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Thursday, April 24, 2014

[News] PC Is The Dominant Gaming Platform, PAX East Announces

So, I know I’m biased toward PC platform gaming. I think a lot of people are. Once you go play a game on a PC, I believe it’s hard to stop. I’m not going to claim ‘LOL PC MASTER RACE’ here, I’m just reporting on what PAX East has mentioned. I have a PS3, WiiU, Wii, Xbox 360 and Xbox One myself and I do occasionally play on them myself, but most of my time is spent being enthralled by my custom built PC. And for good reason, cheap games that are triple A titles, and indie games galore. Should I also mention the numerous websites that can be visited, easily, on a PC? Not including playing flash games. I mean, there’s so many things to do on PC that you can’t really do on PS3. You can even map PS3 controllers to the PC along with Xbox 360 controllers which, when you plug one in, Windows instantly recognizes it. It’s ridiculous.
But enough about my biasedness, it’s time to report on the real thing here: What was said at PAX East.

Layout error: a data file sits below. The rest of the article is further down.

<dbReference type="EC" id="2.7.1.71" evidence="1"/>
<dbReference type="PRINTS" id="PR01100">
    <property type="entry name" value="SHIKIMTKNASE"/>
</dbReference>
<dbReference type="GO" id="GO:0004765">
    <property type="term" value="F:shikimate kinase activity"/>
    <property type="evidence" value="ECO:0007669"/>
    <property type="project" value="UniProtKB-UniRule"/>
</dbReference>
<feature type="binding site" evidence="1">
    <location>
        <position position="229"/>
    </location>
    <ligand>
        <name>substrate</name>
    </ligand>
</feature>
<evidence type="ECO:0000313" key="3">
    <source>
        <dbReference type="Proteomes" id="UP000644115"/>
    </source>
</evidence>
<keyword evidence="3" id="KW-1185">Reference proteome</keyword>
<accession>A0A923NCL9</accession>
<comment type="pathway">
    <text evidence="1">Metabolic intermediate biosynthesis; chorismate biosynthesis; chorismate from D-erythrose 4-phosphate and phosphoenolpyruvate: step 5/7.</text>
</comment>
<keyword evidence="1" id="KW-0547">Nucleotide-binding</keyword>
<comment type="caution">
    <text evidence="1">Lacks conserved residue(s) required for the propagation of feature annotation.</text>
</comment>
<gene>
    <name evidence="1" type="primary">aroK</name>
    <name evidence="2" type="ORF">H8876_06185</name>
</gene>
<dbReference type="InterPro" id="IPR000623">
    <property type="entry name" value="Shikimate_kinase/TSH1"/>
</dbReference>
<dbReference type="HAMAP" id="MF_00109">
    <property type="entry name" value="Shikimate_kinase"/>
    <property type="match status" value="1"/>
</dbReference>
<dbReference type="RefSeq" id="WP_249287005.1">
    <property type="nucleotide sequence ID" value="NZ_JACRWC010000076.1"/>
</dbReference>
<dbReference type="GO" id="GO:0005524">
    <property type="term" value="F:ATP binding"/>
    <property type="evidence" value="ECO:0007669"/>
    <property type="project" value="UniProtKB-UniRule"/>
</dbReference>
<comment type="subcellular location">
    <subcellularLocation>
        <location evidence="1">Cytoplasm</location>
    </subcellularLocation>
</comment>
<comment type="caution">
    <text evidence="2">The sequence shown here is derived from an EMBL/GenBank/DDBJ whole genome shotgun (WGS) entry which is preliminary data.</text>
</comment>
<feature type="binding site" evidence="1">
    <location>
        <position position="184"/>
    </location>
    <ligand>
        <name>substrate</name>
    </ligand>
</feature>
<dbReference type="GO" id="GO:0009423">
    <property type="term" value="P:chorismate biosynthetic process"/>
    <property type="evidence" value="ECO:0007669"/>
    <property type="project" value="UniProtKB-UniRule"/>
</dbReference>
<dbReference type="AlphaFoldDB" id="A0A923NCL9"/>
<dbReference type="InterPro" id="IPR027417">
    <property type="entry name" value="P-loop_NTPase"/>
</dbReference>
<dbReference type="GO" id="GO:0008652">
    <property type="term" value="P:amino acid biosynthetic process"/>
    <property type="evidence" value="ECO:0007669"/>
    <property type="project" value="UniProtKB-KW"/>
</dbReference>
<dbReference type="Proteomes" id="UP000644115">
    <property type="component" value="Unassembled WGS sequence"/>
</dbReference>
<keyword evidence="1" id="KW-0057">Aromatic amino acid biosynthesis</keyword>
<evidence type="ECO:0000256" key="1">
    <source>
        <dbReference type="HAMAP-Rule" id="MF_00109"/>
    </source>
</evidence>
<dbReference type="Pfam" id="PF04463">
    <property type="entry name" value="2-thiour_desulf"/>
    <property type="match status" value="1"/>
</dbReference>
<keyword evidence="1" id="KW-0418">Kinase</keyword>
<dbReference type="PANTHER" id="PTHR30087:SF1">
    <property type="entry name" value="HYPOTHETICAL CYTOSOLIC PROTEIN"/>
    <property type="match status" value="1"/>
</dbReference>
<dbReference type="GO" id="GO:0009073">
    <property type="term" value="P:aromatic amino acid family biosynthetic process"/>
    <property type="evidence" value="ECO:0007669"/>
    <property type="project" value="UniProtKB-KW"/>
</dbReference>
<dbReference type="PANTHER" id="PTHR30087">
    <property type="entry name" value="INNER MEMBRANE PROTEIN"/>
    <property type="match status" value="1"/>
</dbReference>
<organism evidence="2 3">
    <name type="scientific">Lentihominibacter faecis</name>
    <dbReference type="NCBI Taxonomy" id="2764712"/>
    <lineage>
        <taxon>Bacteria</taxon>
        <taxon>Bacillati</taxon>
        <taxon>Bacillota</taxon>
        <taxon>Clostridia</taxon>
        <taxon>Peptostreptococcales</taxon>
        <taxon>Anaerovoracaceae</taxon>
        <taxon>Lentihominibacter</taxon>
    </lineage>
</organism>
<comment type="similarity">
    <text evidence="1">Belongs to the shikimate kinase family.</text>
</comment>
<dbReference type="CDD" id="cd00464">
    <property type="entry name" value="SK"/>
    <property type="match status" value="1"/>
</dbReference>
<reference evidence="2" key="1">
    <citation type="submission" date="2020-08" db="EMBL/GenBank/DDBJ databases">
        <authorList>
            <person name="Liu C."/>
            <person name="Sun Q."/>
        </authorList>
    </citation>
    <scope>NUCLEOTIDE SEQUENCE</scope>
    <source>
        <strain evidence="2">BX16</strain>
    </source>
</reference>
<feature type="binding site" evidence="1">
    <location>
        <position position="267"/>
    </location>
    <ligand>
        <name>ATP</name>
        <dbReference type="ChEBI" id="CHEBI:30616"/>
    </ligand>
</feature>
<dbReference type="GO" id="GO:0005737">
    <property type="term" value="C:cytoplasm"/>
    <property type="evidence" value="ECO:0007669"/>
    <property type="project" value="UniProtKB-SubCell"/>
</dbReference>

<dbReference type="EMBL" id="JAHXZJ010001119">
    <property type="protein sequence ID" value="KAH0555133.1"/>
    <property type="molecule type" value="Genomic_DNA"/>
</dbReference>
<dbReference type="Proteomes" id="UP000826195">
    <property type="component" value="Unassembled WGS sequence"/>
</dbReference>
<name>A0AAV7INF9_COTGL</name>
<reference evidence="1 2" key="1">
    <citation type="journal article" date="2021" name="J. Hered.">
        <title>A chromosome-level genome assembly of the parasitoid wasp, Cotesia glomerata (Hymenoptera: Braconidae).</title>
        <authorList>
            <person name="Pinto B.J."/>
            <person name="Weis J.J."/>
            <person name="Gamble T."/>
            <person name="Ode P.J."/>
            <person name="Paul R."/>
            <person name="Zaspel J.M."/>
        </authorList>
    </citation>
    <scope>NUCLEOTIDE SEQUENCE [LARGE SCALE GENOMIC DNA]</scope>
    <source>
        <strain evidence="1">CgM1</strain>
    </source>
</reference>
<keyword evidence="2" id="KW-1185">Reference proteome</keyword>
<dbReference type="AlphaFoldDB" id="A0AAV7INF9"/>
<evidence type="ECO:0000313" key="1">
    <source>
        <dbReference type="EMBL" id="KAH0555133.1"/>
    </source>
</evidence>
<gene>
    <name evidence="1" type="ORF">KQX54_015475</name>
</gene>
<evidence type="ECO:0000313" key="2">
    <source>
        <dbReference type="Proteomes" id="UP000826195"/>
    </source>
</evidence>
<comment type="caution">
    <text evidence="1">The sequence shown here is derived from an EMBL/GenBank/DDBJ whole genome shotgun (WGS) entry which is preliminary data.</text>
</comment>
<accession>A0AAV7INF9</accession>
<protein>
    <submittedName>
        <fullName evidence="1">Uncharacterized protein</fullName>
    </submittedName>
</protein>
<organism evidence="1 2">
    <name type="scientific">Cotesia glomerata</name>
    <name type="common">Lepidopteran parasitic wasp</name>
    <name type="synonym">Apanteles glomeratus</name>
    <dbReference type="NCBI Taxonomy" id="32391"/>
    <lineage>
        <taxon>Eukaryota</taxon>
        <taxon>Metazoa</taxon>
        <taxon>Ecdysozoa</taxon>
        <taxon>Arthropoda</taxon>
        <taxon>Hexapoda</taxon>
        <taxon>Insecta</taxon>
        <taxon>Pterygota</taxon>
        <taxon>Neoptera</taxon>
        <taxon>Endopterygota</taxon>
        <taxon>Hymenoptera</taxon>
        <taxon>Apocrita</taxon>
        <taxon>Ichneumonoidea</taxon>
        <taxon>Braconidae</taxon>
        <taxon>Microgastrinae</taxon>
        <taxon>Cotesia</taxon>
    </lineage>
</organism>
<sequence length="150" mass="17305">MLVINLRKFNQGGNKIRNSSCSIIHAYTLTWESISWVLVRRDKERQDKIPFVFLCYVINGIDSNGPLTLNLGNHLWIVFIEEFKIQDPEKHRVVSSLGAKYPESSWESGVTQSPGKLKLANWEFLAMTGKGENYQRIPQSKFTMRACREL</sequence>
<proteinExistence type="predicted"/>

The panel at PAX East (henceforth referred to as PAXE for typing reasons), was made up of hardware specialists and game designers, and they told the attendees at PAXE that PC was not a dying platform, and that it is alive and well in the market.
There was Oculus Rift founder Palmer Luckey[Wikilink], Planetside 2 creative director Matt Higby[Wikilink], Star Citizen creator (and creator of many other space-based games) Chris Roberts, and Nvidia director of technical marketing Tom Petersen.
Now when asked about certain things about the PC gaming platform, all of these people had a number of things to say about different aspects of PC gaming, and the PC gaming market.
In terms of PC hardware, Petersen said that there are lowered sales in the PC hardware market, but Nvidia’s hardware was seeing quite the boost in recent years, especially in their GTX market of video cards. Many non-PC gaming people are going away from desktops in favor of tablets and other things, however the market of people who are constantly on the roam for additional things to put into their rigs is growing.